More than half of planners are happy with pay, conditions and opportunities for development – but a significant minority register dissatisfaction in The Planner’s 2018-19 Careers Survey, reports Simon Wicks.
Public versus private
When we compared the responses of people who identified as either public or private sector planners, we found some marked differences between the sectors:
• Salary: 50% of public sector workers believed they were underpaid compared with only 28% of private sector workers.
• Development: 59% of public sector planners said their employer provided them with good opportunities for development; 41% said they did not. By comparison, 81% of private sector planners were happy with their opportunities, 19% were not.
• Career progress: Among public sector planners, 51% were happy with how they are developing as a planner; 22% were concerned that they would not achieve what they set out to do; 14% said they could see no long-term future in the profession. By comparison, 67% of private sector planners said they were happy; 15% were concerned, and just 6% saw no future in the profession.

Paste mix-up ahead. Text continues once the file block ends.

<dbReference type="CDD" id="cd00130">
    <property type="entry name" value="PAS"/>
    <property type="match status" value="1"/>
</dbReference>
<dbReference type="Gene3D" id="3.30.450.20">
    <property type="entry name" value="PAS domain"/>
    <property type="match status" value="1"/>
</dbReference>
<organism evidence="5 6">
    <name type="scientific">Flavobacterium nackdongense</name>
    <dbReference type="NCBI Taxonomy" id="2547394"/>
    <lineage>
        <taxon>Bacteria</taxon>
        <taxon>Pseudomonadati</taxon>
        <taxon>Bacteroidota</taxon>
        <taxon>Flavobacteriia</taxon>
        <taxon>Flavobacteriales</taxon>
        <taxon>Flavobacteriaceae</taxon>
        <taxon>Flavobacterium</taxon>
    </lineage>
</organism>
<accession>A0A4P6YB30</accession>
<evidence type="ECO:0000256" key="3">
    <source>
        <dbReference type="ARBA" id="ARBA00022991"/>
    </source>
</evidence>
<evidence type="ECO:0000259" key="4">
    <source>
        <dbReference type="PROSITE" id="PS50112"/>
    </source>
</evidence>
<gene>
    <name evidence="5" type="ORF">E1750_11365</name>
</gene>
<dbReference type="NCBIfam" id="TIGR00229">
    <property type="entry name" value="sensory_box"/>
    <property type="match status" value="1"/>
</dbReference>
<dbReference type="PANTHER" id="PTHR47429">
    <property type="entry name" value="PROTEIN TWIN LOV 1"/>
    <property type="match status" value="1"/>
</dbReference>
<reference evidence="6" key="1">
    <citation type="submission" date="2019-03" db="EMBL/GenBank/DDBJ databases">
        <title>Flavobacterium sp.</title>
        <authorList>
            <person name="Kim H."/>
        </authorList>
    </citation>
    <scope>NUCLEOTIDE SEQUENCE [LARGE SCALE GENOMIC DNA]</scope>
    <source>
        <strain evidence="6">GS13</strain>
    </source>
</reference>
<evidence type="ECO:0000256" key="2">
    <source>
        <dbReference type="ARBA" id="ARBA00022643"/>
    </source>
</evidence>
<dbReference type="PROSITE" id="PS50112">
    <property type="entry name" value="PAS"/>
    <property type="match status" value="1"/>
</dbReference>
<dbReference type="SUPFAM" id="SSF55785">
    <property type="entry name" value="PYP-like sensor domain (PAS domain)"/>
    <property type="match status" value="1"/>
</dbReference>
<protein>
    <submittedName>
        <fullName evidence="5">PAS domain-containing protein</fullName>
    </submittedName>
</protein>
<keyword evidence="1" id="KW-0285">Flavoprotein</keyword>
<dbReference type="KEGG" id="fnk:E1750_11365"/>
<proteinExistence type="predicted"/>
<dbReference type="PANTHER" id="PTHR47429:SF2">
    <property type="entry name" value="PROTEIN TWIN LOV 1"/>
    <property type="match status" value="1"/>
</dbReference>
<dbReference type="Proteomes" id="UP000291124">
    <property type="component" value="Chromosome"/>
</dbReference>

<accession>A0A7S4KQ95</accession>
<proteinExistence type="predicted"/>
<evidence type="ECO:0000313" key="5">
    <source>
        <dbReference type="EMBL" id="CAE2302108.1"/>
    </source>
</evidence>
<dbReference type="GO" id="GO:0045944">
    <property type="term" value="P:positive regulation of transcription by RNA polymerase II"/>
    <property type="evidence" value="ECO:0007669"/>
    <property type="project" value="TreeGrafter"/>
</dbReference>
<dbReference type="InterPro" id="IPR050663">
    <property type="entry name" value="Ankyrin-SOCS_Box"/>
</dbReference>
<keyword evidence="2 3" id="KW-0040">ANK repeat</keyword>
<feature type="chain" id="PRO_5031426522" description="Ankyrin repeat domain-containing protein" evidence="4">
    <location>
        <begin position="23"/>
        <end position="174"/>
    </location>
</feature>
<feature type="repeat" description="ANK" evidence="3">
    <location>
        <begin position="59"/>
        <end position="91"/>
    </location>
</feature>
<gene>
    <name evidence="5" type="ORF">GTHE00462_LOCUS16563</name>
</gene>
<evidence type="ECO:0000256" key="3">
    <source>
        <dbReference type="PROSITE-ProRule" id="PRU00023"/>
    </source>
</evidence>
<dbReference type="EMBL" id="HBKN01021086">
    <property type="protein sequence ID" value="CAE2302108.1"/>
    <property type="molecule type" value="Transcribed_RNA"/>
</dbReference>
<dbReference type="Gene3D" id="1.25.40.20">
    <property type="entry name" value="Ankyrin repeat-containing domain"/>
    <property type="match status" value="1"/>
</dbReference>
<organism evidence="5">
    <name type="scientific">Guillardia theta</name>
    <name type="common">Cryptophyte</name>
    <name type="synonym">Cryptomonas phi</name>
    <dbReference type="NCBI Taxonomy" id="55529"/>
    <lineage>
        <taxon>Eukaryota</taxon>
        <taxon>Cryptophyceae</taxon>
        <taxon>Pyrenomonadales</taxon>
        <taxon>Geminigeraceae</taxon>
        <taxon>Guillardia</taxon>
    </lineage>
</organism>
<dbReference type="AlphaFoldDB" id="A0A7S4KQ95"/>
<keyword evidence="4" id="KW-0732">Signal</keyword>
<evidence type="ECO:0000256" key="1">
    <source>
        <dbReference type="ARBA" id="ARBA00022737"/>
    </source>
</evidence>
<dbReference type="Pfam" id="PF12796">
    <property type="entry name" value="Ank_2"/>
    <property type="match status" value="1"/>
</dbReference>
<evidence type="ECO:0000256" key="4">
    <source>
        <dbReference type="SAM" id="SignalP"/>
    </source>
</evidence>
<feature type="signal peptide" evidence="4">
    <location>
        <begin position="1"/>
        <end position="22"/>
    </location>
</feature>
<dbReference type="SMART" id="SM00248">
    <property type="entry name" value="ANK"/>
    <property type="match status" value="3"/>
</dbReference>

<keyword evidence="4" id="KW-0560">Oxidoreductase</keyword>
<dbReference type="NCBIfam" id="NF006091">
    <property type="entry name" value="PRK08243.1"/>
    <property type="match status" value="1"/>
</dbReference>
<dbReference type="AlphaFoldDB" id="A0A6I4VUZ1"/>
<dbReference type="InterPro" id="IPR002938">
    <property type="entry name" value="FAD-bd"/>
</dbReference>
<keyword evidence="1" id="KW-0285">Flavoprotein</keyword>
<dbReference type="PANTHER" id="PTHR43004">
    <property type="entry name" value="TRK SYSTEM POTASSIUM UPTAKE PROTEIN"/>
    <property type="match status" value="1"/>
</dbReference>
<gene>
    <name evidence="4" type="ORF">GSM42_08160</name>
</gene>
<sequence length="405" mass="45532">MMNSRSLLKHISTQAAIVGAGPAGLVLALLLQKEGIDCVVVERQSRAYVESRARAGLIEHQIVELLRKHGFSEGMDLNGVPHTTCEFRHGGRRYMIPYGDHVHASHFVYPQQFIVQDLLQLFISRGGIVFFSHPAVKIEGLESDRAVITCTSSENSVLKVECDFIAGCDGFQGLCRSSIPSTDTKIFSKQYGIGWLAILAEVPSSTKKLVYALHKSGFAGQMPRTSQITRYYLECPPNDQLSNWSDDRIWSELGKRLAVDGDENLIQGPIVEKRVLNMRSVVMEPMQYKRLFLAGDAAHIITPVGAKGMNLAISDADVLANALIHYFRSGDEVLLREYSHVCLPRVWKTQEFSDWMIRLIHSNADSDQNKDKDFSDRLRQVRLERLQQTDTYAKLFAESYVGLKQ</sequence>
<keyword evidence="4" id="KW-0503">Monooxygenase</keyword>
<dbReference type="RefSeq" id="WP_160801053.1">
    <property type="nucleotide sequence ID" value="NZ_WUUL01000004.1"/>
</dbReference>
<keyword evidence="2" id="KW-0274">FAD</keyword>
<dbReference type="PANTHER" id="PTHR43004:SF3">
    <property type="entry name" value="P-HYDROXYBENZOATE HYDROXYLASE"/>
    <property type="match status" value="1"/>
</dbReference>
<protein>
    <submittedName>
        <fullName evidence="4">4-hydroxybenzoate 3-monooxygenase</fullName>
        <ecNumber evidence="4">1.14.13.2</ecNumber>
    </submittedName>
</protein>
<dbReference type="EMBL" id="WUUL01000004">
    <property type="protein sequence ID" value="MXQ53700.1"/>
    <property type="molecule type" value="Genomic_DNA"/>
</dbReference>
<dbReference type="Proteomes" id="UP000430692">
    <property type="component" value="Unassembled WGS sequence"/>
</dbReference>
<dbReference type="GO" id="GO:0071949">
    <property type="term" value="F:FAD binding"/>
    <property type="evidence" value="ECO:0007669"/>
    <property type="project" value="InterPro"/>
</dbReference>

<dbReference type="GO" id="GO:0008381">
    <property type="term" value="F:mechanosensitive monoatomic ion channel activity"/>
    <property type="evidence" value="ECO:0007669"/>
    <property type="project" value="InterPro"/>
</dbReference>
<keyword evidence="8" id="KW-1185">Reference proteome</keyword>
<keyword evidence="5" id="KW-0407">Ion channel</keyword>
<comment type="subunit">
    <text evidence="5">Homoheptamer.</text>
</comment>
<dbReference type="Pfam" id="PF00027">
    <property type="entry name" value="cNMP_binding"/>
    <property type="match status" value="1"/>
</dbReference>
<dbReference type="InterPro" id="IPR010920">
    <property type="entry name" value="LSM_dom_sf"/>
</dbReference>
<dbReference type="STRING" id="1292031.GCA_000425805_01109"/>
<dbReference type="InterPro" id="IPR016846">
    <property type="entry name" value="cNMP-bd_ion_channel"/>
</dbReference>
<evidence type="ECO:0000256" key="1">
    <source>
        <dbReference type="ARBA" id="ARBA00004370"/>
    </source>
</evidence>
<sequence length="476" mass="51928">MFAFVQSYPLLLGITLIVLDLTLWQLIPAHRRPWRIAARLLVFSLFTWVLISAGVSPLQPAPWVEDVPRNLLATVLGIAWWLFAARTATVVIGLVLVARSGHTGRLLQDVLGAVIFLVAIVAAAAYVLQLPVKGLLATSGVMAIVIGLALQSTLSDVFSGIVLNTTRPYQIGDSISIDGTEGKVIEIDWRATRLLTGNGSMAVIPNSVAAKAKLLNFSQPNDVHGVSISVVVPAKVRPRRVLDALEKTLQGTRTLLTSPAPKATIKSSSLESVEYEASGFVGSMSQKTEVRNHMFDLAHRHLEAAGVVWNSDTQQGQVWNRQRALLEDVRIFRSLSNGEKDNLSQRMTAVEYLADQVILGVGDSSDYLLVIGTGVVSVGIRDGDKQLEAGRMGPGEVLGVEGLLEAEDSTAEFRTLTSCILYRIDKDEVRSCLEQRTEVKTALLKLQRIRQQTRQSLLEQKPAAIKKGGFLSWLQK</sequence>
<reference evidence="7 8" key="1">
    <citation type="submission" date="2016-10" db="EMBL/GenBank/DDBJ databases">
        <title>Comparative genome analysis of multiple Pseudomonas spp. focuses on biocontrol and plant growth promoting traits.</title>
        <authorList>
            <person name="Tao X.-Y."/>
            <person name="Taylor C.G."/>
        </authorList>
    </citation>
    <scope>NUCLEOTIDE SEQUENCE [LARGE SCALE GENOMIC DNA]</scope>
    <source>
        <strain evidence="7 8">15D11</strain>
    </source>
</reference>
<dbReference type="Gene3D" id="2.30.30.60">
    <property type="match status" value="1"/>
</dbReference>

• Value: 51% of public sector planners added that they felt their team or department was valued by their organisation, and 32% said they felt it was not. By comparison, 69% of private sector planners said they felt that their team is valued and just 9% said they did not.
• Resources: Only 31% of public sector planners felt their team or department had the resources it needed to deliver its goals. More than twice the percentage of private sector planners – 71% – thought they had the required resources.
One respondent explicitly linked the levels of dissatisfaction in the public sector with government policy since 2010, saying: “The team is much smaller than it was prior to austerity. The amount of work has increased since then and therefore there is an element of being under-resourced and this does affect the speed of delivery.”
Download The Planner's Careers Survey
A PDF of the full careers survey report can be downloaded here (registration required). We explore some of the topic in more detail in the 2019 February issue of The Planner.
Simon Wicks is deputy editor of The Planner